There has recently been a greater shift towards asset rich juniors and some target rich gold explorers that are both funded and active. When the gold price is rising, it is normal to see longer term gold players shift some gains on more senior stocks in the sector to these riskier gold equities. If the weakening US$ pushes gold back towards its recently established highs some of these companies will become take-over candidates, and others will be see gains in expectation of further take-over. The pieces have already been put in place for this to happen.

The resource heavy Toronto Stock Exchange wrote almost as much business as the New York Stock Exchange did in the first quarter of this year (when the C$ was weaker than it is now). The first and largest chunk of that went to gold players, and the expectation now is that some of those funds are about to be used for shopping. As a closing note, there has been a more recent dollop of funding into the copper space since most of the gold player coffers have been filled. We are just now starting to see expectations for that cash tickling the price of low hanging red metal fruit.

David Coffin and Eric Coffin produce the Hard Rock Analyst publications, newsletters that focus on metals explorers, developers and producers as well as metals and equity markets in general. If you would like to be learn more about HRA publications, please visit us HERE to view our track record, see sample publications and other articles of interest. You can also add yourself to the HRA FREE MAILING LIST to get notifications about articles like this and other free analyses and reports.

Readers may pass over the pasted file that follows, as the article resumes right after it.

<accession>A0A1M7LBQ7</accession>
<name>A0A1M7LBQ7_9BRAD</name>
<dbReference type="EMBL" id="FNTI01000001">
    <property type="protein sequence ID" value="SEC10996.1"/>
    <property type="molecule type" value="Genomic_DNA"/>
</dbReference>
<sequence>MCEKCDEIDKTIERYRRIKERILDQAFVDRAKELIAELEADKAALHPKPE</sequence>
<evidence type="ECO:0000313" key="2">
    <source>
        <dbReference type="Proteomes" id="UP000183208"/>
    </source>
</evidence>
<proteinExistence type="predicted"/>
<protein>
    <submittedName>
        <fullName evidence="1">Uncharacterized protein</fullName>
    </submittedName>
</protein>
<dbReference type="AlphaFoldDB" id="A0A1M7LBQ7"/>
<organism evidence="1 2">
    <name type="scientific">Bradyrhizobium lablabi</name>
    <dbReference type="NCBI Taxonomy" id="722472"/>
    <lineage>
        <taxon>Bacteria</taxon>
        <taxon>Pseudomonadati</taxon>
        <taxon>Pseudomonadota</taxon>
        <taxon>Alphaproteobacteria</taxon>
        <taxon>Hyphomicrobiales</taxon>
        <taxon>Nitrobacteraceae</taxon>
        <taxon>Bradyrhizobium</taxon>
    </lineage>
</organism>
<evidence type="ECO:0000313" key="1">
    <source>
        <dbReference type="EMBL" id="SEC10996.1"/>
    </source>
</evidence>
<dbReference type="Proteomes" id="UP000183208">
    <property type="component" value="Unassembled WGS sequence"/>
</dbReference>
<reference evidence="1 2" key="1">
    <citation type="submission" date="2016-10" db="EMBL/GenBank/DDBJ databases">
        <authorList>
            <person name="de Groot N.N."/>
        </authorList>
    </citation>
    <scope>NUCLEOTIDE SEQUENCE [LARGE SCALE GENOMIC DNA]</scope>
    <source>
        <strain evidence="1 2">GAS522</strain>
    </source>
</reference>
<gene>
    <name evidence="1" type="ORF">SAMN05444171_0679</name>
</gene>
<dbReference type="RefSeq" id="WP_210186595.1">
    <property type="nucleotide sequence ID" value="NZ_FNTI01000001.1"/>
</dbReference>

The HRA – Journal, HRA-Dispatch and HRA- Special Delivery are independent publications produced and distributed by Stockwork Consulting Ltd, which is committed to providing timely and factual analysis of junior mining, resource, and other venture capital companies. Companies are chosen on the basis of a speculative potential for significant upside gains resulting from asset-base expansion. These are generally high-risk securities, and opinions contained herein are time and market sensitive. No statement or expression of opinion, or any other matter herein, directly or indirectly, is an offer, solicitation or recommendation to buy or sell any securities mentioned. While we believe all sources of information to be factual and reliable we in no way represent or guarantee the accuracy thereof, nor of the statements made herein. We do not receive or request compensation in any form in order to feature companies in these publications. We may, or may not, own securities and/or options to acquire securities of the companies mentioned herein. This document is protected by the copyright laws of Canada and the U.S. and may not be reproduced in any form for other than for personal use without the prior written consent of the publisher. This document may be quoted, in context, provided proper credit is given.